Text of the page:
For the last ten years and change, the Vikings have almost always been able to prepare to face the same two quarterbacks four times per season.

In Green Bay, Aaron Rodgers has started 21 of 23 games against the Vikings since 2008, missing starts in 2013 and 2017 due to injury.

A less publicized rivalry is the one between the Vikings and Lions, who meet in Detroit this Sunday. Matthew Stafford, the No. 1 overall pick in 2009, has started 16 straight games against the Vikings since being hurt for both meetings in 2010.

When separating Stafford's performances against the Vikings into pre-Mike Zimmer and since Zimmer was hired, an interesting trend emerges: despite Stafford's statistics getting noticeably worse since 2014, his record against the Vikings has improved.

Stafford began his career 3-5 against the Vikings, but has split the ten games since Zimmer took over, and that's only because the Vikings have won three straight. He has mostly functioned as a game manager in those five wins, averaging under 200 passing yards per game.

This year, however, Stafford has been aggressive in throwing the ball down the field and will present a serious challenge for the Vikings secondary. He leads the NFL with 8.1 air yards per completion, which is a major change from the last few years; his 4.7 air yards per completion last season was fourth-worst in the league.

"I think Stafford's playing outstanding," Zimmer said. "Maybe the best I've ever seen him."

Part of that can be attributed to new offensive coordinator Darrell Bevell, who was with the Vikings from 2006 to 2010 and the Seahawks from 2011 through 2017. Bevell has come in and re-shaped the Lions offense, implementing more play-action and re-focusing on the running game while taking more shots deep down the field.

Although he's off to a slow start to this season, running back Kerryon Johnson had an outstanding rookie year and must be accounted for by defenses. Even with Johnson's numbers not being great thus far, the Lions haven't strayed from their commitment to running the football.

"(Their offense is) a lot different than it was last year," said Vikings defensive coordinator George Edwards. "It seems like they have had a lot of success because there’s balance. They’ve been able to run the ball now and the play actions off of it. I think that’s been a big plus for (Stafford)."

On each of their first two drives against the Packers last Monday, the Lions took – and hit – a deep shot down the field. Both plays involved some form of a run-fake.

A big reason why the Lions have been able to throw the ball deeper downfield is that they have the weapons to do so. Kenny Golladay had a breakout year in 2018, and has continued to improve in his third season. Marvin Jones is a veteran deep threat who has seen his average yards per target go up this year. Marvin Hall, shown in the second clip above, is another speedy weapon.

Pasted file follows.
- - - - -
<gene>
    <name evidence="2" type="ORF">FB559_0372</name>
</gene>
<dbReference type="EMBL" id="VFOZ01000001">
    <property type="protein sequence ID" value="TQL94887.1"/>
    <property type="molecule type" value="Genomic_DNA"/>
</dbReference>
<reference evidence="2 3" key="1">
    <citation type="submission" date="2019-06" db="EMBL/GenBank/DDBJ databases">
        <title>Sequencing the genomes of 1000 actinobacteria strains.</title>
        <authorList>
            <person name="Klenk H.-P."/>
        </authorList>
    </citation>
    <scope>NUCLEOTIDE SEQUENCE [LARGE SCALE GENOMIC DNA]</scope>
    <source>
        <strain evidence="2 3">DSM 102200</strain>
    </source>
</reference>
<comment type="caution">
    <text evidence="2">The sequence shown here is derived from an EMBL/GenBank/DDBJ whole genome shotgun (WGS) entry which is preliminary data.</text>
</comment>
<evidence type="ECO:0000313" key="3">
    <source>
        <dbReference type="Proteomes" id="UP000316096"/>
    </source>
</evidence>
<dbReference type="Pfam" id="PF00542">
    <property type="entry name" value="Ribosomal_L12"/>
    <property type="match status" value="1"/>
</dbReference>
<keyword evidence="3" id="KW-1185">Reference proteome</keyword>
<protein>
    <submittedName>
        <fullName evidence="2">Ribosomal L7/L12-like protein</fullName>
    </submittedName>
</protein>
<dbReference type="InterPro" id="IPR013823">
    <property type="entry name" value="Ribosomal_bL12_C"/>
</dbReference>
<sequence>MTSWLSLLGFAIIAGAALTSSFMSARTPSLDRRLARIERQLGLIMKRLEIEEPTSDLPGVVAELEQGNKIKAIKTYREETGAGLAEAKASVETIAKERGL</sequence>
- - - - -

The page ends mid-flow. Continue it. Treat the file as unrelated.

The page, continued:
Newcomers TJ Hockenson – a 6'5" rookie tight end – and Danny Amendola both had huge games in the season-opening tie against the Cardinals.

With better weapons than he has had since perhaps the days of Calvin Johnson, Stafford has become much more aggressive this year. He's throwing 23.7 percent of his passes into tight windows, third-most in the NFL, partially because of the ability of guys like Golladay and Jones to make contested catches.

"They’re exceptional outside to the receivers," Edwards said. "Guys are competing up at the top, making big plays for him down the field."

The Lions' success in the passing game all comes back to the improved play of Stafford. He's averaging a career-best 8 yards per attempt, and has thrown 9 touchdowns to just 2 interceptions so far.

“He’s sharp with the ball," Zimmer said. "He’s getting the ball out, he’s throwing into tight windows. All the things that good quarterbacks do. He’s throwing the deep ball well, he’s throwing the intermediate ball well. He just looks good to me.”

Throughout his career, Stafford has been known for toughness – he has started 133 consecutive games, third-most among active QBs – and his ability to lead game-winning drives. Both Zimmer and Edwards praised Stafford's competitiveness and expressed concern about his scrambling ability.

"Even when he gets hit, he comes back the next play and he’s going," Zimmer said.

Edwards also noted that Bevell's offense incorporates plenty of passes to running backs. Johnson has 9 catches for 126 yards, an average of 14 yards per catch.

"Whether it’s throwing it down the field or throwing it to the outlet of the running backs, the screen game that they run with it, they have a lot of outlets for (Stafford) and he’s doing a good job of reading what the defense is giving him and getting the ball out," Edwards said.

Applying pressure on Stafford could be a difference-maker. The Vikings sacked him 10 times in one of their victories last season, and it takes time for deep routes to develop downfield.

If Zimmer and the Vikings can find a way to replicate their past success against Stafford, they should be able to leave Ford Field with a victory. Aided by a new offensive system and surrounded by playmakers, the 2019 version of Stafford won't make it easy.